Director: Gareth Edwards
Cast: Scoot McNairy, Whitney Able
RunTime: 1 hr 34 mins
Released By: GV & MVP
Rating: PG (Some Coarse Language)
Day: 20 January 2011
In 2009 NASA discovered the possibility of alien life within our solar system.
A probe was launched to collect samples from Europa, Jupiter’s moon, but crashed upon re-entry over Central America.
Soon after, new life forms began to appear there and half of Mexico was quarantined as an INFECTED ZONE.
Today, the American and Mexican military still struggle to contain "the creatures"...
Our story begins when a US photojournalist Andrew Kaulder (Scoot McNairy) agrees to escort a shaken American tourist Sam Wynden (Whitney Able) through the infected zone in Mexico to the safety of the US border.
Expectations are quite often crucial to how much one ends up appreciating a movie, and nowhere is that more evident than in the low-fi movie “Monsters”. Don’t go in expecting a big shoot-em-up humans-versus-aliens movie a la “Independence Day”, not even a downsized survival tale set amidst an alien invasion a la “Skyline”- rather, think of it as a road movie set against a post-apocalyptic landscape. Indeed, “Monsters” can just about be summed up in one line- two Americans making their way across the border from Mexico across an infected military-alien containment zone.
If you need to know, nothing pretty much happens in the heart of beast country. We hear some mournful sounds that are apparently alien noises, we see lights in the distant night sky, and we see devastated towns in the aftermath of battle- but as for them actual creatures, you’ll find that you’ll have to wait till the last twenty minutes for these towering octopi aliens. And when they do appear, it’s just in one ‘Jurassic Park-like’ sequence where they attack a convoy of trucks and another where they approach a gas stop our two main characters are taking shelter in.
Even during these moments of contact, there’s not much tension or excitement to be found. There is fear alright, but first-time writer/director Gareth Edwards doesn’t build these final sequences into something resembling a climax. Instead, he fashions them in the same low-key manner consistent with the rest of the movie, which is likely to be frustrating for viewers expecting for some kind of payoff for their patience in getting through the first hour. But as you have been warned at the start, “Monsters” is not that kind of movie.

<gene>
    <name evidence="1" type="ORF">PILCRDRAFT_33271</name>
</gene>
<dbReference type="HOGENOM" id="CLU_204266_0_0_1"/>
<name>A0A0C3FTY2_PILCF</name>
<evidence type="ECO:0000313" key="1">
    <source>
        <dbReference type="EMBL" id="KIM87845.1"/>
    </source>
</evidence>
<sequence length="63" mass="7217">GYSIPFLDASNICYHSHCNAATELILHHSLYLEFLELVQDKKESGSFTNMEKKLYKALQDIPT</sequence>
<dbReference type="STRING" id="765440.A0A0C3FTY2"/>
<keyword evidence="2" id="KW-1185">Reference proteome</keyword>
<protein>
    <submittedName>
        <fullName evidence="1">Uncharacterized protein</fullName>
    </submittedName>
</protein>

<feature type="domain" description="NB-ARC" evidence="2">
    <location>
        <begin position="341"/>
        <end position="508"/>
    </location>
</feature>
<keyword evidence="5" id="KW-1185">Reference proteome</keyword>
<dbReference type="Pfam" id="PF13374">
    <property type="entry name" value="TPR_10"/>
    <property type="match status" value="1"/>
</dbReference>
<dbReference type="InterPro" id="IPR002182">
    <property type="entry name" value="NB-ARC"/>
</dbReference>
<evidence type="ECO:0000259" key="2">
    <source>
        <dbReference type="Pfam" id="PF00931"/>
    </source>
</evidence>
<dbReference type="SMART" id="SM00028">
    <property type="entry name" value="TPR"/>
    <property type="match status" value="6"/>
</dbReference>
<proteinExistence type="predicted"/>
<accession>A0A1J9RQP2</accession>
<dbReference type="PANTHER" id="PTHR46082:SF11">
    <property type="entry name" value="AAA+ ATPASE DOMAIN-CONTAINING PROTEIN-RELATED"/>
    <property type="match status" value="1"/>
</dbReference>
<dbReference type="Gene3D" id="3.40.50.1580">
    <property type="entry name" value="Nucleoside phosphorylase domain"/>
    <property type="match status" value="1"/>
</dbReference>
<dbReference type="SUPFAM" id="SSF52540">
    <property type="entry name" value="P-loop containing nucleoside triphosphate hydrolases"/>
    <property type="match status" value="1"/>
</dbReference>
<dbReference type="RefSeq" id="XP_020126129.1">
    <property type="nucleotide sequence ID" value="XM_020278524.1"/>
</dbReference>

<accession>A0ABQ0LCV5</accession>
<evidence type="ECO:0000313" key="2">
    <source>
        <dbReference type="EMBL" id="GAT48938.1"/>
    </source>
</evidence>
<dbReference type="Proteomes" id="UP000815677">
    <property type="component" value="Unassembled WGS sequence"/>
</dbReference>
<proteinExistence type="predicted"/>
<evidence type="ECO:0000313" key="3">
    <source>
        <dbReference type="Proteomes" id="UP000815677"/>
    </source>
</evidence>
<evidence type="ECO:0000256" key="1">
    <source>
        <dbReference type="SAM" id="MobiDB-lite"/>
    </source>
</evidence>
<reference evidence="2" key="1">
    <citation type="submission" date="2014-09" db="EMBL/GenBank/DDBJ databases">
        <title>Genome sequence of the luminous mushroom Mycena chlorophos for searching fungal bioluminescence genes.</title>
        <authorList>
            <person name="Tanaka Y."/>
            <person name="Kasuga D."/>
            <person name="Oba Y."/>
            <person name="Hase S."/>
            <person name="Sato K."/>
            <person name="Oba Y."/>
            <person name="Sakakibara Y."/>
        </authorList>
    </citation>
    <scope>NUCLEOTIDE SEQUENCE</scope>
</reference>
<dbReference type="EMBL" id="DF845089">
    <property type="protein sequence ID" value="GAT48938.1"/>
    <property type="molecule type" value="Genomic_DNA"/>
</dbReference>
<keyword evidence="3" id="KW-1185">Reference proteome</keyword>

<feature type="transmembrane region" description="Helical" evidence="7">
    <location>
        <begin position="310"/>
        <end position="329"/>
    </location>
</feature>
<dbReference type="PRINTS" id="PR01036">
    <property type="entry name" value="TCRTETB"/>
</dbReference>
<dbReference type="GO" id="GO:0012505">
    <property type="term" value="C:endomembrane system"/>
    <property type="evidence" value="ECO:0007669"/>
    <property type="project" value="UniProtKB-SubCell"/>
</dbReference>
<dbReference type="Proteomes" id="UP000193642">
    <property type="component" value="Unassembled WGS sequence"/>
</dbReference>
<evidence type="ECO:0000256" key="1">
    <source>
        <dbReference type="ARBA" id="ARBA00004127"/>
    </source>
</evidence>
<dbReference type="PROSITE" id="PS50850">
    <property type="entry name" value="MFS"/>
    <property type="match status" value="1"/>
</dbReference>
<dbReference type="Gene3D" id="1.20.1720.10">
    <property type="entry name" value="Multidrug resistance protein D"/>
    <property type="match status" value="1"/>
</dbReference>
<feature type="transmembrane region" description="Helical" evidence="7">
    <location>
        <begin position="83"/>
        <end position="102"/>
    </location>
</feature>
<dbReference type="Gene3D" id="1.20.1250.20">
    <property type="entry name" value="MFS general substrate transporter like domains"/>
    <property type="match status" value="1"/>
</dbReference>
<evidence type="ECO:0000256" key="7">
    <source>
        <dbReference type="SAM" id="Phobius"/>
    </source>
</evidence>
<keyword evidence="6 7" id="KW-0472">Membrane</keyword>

Not that it is not without its merits- shot on a minuscule budget of US$150,000 over three weeks in Guatemala and Belize among other South American locations, its most significant achievement is that of its filmmakers. Besides Scoot McNairy and Whitney Able, the rest of the supporting cast were all locals hired during the filmmaking process- hence their sense of authenticity. Just as impressive is the post-apocalyptic landscape that Edwards constructs in the movie, transporting the viewer to a surreal world suggested by his tantalising premise- even more remarkable considering the budget he had to work with.
So yes, credit should be given to Edwards for doing almost the impossible, the award winning special effects wizard having also designed the creature effects in the movie by himself. His efforts have already been recognised- he’s been picked as the director of Hollywood’s new stab at “Godzilla” thanks to his feat for pulling off “Monsters”. As for the movie itself, it’s more a road movie than an alien movie, or if you wish, a road movie with the occasional alien. Set your expectations right before you approach this one, for if you don’t, you’re very likely to end up disappointed.
(A low-fi road movie set in a post-apocalyptic world, this is better appreciated as a feat of filmmaking by writer/director Gareth Edwards than a work of actual merit)
Review by Gabriel Chong